Find Information About:

Drugs & Supplements

Get information and reviews on prescription drugs, over-the-counter medications, vitamins, and supplements. Search by name or medical condition.

Pill Identifier

Pill Identifier

Having trouble identifying your pills?

Enter the shape, color, or imprint of your prescription or OTC drug. Our pill identification tool will display pictures that you can compare to your pill.

Get Started

My Medicine

Save your medicine, check interactions, sign up for FDA alerts, create family profiles and more.

Get Started

WebMD Health Experts and Community

Talk to health experts and other people like you in WebMD's Communities. It's a safe forum where you can create or participate in support groups and discussions about health topics that interest you.

  • Second Opinion

    Second Opinion

    Read expert perspectives on popular health topics.

  • Community


    Connect with people like you, and get expert guidance on living a healthy life.

Got a health question? Get answers provided by leading organizations, doctors, and experts.

Get Answers

Sign up to receive WebMD's award-winning content delivered to your inbox.

Sign Up

Anxiety & Panic Disorders Health Center

Font Size

Osteoporosis Drug May Take Edge off Anxiety


At the end of the study, most quality-of-life measures in all four treatment groups were unchanged, compared to the start of the study. The exceptions were:

  • menstrual-like symptoms, which got worse in the estrogen group,
  • hot flashes and night sweats, which improved in the estrogen group, and
  • anxiety/fear, which improved in the group that received a 60 mg dose of raloxifene.

"As far as anxiety is concerned, there is a long history of estrogen having mental tonic effects," Strickler says. "The finding that [a SERM] has an anxiety-reducing benefit is an unexpected finding of the medication. The other findings related to the side effects of both estrogen and raloxifene were very much as we expected them to be."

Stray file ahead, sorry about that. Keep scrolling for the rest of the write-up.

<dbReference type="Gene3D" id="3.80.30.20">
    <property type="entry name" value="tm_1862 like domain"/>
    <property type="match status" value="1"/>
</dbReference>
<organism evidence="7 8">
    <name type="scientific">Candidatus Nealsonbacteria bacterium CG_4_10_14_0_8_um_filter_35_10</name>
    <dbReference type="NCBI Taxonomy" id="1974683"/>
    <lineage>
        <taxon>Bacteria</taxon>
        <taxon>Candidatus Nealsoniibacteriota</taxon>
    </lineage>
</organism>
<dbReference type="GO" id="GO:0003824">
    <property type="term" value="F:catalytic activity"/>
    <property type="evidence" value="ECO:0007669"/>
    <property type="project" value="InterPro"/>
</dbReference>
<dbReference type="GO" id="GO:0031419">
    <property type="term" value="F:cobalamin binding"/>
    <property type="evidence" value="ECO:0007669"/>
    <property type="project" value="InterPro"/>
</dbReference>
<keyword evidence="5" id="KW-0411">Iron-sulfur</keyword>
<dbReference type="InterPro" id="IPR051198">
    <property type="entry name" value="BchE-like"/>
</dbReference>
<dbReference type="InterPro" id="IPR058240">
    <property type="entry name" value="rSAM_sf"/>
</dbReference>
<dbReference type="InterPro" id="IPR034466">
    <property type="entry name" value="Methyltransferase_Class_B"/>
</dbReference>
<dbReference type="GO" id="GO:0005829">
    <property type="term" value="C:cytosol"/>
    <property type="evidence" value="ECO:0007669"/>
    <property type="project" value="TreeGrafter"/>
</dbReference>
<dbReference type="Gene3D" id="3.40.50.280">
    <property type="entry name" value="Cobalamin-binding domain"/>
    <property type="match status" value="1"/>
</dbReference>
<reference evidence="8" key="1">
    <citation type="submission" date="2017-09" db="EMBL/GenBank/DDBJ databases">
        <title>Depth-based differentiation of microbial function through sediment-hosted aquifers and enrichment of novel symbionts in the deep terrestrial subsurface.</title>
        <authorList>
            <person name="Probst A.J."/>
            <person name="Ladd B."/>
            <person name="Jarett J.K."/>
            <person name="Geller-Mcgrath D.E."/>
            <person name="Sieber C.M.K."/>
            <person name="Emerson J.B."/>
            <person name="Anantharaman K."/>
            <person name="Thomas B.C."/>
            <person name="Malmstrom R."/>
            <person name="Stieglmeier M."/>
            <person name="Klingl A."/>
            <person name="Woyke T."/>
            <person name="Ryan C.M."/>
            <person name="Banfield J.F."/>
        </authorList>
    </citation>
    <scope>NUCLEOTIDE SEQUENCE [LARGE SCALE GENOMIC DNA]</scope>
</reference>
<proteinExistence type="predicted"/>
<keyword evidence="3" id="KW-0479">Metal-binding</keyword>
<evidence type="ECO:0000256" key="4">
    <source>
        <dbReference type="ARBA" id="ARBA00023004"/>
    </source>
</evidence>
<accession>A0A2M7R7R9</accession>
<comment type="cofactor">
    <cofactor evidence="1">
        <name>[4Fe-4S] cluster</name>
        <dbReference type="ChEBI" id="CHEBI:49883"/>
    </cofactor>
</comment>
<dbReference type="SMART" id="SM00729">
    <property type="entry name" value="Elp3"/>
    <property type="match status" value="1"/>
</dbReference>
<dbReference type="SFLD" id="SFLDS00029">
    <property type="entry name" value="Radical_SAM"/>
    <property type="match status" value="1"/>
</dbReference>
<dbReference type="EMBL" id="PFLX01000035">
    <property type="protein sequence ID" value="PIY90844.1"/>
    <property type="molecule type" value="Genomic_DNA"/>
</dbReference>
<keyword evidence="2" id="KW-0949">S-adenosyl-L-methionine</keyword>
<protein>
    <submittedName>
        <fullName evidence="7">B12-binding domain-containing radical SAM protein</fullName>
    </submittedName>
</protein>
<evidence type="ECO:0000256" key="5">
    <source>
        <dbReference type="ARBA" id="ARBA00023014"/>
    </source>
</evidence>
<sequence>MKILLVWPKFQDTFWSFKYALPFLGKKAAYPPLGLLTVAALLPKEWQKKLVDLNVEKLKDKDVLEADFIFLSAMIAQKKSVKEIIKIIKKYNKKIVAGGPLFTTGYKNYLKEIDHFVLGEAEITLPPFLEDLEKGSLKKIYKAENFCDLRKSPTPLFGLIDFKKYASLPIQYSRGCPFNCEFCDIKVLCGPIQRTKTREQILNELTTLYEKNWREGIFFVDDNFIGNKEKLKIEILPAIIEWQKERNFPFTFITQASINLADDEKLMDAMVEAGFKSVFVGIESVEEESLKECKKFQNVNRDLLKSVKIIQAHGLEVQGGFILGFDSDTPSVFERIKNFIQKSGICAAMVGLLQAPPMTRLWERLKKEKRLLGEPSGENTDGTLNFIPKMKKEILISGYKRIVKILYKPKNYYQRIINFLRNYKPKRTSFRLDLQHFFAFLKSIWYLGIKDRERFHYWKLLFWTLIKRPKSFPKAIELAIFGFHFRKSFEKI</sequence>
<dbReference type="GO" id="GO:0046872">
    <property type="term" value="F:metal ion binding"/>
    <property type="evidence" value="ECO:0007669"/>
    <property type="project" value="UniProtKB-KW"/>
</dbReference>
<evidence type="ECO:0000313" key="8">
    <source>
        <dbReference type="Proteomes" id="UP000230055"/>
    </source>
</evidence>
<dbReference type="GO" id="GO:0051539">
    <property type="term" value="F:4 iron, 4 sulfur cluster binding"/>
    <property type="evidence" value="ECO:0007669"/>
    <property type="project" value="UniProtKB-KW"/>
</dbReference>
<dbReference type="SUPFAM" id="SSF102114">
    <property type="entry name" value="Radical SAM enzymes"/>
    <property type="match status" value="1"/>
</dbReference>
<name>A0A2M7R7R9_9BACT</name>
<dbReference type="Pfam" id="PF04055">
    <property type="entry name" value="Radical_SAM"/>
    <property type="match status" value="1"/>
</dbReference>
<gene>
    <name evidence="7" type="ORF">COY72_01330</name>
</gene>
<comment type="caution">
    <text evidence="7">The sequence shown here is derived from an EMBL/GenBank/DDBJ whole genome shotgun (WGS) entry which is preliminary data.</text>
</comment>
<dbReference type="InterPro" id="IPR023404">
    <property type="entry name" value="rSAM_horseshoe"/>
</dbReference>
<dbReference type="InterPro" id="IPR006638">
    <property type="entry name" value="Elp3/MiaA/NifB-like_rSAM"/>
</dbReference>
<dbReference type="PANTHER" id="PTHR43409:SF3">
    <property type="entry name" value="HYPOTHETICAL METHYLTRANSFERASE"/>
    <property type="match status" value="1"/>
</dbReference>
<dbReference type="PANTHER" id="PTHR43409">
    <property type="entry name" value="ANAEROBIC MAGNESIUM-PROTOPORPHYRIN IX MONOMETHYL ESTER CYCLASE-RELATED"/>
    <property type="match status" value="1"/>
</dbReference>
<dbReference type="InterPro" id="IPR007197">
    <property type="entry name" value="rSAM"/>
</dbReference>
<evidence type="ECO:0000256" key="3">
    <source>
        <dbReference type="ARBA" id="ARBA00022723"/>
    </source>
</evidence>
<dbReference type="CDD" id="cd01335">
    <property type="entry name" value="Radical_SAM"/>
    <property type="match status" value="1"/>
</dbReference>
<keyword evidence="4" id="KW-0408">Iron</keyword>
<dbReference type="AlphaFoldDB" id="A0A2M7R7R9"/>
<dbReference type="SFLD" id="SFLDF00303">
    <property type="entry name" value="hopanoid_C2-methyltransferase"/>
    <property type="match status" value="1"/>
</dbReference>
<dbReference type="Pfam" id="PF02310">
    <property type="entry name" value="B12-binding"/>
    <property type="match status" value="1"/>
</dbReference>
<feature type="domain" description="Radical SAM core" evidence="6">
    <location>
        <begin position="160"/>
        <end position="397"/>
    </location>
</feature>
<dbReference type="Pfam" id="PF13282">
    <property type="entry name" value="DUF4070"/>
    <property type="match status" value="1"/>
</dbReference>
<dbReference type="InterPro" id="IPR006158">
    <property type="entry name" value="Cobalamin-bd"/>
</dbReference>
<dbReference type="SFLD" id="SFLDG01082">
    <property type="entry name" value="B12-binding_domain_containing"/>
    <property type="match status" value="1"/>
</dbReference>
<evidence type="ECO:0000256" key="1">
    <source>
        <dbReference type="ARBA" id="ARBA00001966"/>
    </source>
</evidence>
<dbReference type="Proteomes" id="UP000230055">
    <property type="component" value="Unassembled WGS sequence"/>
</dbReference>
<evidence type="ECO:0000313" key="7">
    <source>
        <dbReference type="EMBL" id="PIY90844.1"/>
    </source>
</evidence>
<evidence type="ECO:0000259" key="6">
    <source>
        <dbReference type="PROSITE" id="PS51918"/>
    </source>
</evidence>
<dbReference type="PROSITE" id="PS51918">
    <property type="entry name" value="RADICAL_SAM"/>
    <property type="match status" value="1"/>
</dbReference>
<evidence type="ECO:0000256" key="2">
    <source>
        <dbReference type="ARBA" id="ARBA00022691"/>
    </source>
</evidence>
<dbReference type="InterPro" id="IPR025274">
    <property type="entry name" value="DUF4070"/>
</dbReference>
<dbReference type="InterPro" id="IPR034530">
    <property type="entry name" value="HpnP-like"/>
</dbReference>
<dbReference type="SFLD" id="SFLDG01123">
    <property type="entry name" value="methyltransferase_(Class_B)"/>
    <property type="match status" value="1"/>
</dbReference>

However, the research is not without its critics. "No. 1, these are not very objective parameters. Anxiety and fear are so subjective that I have trouble evaluating the study," Loren Greene, MD, tells WebMD. "I think this is not enough data to prove anything in the short term." She also adds that the study did not include a large enough group of women. Greene is a clinical associate professor of medicine at New York University School of Medicine.

Strickler also cautions not to read too much into the findings or apply them to everyone -- at least not until more studies are done to confirm them. "That would be a tremendous disservice to the population," he says. "The study was a bone prevention study primarily, but as we looked at all these secondary [findings], this one popped up as an interesting observation. Now we need to design a study that will more carefully look at raloxifene's benefits within the central nervous system.

Greene agrees. "I think it merits further study, but I think that there has to be more objective parameters in a further study and a focusing on specifics," she says.

"The important thing is that along with estrogens and the potential that they are suggested to have with the central nervous system, this new category -- the SERMs -- may also have benefit in the central nervous system," Strickler says. "That is going to be another important piece of information as these agents become a part of our every day therapy for our menopausal population."

Today on WebMD

young leukemia patient
Unhappy couple
embarrassed woman
Phobias frightened eyes
stressed boy in classroom
Distressed teen girl in dramatic lighting
man hiding with phone
chain watch